Unknown-4 Unknown-5

One Liner Review:

Somewhat funny at times, this movie falls apart as soon as it starts pressing for it’s very stupid plot to actually go places, past it’s initial premise.

Brief Review:

There’s a pretty good setup here, with a story about a teacher who just doesn’t want to be there, and hates her job. She also doesn’t really care about getting fired, and has no problem with letting the world know that. But then some new incentives come up and suddenly her life and situation change. Now she starts caring about things, even if they are superficial. First it’s the new boy in town. Then it’s some prize money that she wants to win in order to get a boob job so that she can impress that new boy. There’s a lot of attention paid to silly, one-noted ideas like these. If only the story had more creativity, this would have been a better film. Cameron Diaz does her best, and is pretty funny at times, but it’s not enough, and the story gives her very little to work with.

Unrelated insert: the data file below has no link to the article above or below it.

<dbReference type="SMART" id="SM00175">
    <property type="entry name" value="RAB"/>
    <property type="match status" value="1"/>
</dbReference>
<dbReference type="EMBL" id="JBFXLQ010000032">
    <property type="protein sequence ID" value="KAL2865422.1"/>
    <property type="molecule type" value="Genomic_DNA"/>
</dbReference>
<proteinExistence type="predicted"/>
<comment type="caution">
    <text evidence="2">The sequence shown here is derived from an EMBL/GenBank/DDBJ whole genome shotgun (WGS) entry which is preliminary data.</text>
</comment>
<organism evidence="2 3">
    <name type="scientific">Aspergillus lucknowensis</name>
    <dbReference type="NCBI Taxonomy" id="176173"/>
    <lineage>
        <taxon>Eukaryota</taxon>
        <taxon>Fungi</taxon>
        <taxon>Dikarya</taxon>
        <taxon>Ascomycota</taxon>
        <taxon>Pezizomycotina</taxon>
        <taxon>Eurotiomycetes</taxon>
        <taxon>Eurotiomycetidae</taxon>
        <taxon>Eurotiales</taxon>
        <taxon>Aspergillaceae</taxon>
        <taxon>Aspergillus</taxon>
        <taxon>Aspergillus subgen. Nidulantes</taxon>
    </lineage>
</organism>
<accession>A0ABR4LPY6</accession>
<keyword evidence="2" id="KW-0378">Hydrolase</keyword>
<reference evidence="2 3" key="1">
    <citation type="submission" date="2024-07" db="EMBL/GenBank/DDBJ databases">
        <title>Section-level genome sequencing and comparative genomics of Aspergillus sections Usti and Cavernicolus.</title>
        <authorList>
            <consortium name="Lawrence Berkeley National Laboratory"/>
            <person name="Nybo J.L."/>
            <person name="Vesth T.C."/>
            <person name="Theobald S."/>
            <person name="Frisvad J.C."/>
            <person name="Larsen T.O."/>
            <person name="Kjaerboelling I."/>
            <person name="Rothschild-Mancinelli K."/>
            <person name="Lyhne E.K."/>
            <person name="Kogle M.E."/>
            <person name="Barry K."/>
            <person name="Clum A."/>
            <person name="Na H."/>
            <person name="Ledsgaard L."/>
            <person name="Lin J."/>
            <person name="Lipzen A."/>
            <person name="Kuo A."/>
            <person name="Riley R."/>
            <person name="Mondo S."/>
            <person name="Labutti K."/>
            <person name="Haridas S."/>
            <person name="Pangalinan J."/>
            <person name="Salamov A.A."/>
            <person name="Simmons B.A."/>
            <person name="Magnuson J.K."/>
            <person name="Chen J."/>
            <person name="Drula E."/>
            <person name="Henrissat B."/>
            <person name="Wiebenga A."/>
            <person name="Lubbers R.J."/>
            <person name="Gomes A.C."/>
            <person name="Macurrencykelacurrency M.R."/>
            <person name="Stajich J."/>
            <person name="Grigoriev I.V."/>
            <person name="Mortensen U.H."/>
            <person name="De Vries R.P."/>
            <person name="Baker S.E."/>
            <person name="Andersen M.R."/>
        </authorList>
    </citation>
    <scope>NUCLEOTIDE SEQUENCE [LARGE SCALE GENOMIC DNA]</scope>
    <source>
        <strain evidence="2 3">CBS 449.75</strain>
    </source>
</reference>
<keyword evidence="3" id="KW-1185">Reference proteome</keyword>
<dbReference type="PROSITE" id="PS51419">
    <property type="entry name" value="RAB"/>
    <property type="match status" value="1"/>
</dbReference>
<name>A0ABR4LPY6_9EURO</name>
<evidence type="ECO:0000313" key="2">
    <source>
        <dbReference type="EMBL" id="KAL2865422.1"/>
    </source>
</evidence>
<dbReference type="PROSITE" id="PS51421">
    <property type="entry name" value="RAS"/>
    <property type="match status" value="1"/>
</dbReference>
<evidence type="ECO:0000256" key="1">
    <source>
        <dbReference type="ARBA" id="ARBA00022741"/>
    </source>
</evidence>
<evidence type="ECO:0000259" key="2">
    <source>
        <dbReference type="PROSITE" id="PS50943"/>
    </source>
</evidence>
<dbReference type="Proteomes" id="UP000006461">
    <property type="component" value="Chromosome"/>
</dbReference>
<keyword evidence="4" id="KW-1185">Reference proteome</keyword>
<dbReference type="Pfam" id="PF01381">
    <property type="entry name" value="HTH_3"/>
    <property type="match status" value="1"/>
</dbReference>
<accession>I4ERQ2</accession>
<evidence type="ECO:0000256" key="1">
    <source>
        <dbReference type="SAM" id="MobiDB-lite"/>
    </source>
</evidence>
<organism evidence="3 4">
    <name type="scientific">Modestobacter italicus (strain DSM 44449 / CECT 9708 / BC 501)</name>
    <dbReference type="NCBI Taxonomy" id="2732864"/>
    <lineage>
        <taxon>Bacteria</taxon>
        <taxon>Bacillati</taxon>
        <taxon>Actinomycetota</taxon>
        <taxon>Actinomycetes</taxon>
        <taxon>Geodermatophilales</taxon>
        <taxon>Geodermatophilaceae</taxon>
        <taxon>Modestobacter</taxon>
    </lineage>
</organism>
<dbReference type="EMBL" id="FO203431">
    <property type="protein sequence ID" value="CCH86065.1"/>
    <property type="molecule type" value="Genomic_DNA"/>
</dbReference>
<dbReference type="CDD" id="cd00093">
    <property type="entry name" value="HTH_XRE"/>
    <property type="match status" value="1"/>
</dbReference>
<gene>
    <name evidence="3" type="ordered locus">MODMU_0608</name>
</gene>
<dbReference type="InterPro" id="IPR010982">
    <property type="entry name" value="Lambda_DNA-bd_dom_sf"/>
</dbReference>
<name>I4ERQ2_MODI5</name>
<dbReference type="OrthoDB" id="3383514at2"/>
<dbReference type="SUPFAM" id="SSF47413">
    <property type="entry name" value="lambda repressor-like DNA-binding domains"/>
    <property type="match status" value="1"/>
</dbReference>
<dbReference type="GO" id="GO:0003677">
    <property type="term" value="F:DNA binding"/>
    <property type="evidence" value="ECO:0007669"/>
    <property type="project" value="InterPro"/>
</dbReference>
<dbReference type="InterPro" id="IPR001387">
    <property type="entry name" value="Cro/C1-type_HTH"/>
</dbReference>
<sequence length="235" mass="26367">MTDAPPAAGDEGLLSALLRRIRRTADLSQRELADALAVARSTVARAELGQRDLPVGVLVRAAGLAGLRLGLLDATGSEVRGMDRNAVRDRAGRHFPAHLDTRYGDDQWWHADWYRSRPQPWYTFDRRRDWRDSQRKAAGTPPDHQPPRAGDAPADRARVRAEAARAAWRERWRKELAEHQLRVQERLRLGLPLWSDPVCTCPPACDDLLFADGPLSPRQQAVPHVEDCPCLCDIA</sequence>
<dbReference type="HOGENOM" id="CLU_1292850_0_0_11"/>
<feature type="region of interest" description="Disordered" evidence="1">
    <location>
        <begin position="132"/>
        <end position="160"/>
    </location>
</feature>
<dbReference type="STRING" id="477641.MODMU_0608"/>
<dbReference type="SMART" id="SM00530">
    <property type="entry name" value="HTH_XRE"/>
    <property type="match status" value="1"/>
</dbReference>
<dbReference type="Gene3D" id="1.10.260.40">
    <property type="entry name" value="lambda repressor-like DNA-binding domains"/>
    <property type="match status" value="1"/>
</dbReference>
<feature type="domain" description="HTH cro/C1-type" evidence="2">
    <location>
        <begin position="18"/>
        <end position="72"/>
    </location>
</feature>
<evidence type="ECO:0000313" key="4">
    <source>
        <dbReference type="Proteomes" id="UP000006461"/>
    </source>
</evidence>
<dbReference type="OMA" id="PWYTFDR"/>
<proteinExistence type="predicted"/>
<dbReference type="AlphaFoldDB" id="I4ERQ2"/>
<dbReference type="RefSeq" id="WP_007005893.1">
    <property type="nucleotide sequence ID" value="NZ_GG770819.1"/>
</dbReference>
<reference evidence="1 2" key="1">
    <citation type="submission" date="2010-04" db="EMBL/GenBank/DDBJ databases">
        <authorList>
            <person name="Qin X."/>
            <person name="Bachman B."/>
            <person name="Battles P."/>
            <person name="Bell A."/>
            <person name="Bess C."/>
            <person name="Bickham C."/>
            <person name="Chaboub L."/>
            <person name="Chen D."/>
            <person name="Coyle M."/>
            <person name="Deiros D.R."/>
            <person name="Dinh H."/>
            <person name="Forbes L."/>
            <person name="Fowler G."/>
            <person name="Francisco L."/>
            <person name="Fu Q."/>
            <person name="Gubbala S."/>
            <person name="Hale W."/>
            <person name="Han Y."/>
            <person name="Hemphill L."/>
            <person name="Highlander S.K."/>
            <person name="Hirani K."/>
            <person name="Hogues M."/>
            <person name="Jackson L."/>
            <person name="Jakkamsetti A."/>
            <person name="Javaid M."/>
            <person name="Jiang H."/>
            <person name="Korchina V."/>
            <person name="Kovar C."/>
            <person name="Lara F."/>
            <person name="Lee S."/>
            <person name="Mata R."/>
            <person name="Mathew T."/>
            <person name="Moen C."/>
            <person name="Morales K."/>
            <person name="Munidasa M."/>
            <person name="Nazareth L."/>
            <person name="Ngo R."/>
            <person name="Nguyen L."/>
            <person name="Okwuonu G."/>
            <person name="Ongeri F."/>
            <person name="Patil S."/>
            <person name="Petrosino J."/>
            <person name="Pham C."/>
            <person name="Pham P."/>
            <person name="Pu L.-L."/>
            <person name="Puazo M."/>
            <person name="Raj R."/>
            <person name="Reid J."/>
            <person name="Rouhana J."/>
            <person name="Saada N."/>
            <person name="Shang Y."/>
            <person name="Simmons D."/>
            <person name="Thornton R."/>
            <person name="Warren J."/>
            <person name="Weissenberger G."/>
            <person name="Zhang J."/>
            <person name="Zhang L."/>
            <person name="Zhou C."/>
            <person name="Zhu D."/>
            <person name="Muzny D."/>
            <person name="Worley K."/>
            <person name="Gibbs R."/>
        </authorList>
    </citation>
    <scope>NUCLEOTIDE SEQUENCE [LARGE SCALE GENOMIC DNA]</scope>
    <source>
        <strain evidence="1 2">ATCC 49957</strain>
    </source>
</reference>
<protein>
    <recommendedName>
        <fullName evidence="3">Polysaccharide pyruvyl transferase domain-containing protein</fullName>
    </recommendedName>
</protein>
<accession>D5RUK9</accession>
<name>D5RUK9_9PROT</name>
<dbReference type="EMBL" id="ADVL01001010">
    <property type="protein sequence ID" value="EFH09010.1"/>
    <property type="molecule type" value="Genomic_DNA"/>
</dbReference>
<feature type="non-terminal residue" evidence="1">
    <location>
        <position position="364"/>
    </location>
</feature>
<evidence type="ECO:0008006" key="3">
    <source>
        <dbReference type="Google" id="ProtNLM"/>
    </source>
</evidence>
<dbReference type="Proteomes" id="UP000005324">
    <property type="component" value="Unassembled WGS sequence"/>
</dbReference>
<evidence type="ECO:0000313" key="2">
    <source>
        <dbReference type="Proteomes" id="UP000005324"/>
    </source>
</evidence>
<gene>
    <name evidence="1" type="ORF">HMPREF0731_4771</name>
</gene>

The premise of the movie works. It worked when Billy Bob Thornton used it in Bad Santa, and it works again here. A person who has one of the jobs that would require him or her to be extremely responsible (working with kids) just doesn’t care. In fact, not only does this person not care, in many ways they go out of their way to be a mess and show just how uninterested they are in the job. Take Elizabeth Halsey, (Cameron Diaz), the middle school teacher who drives backwards, speeding in her car, with a cigarette in her mouth and music blasting, as she leaves school on what she thinks is her last day. She nearly hits a bus and could have easily run over a kid, but she just doesn’t care.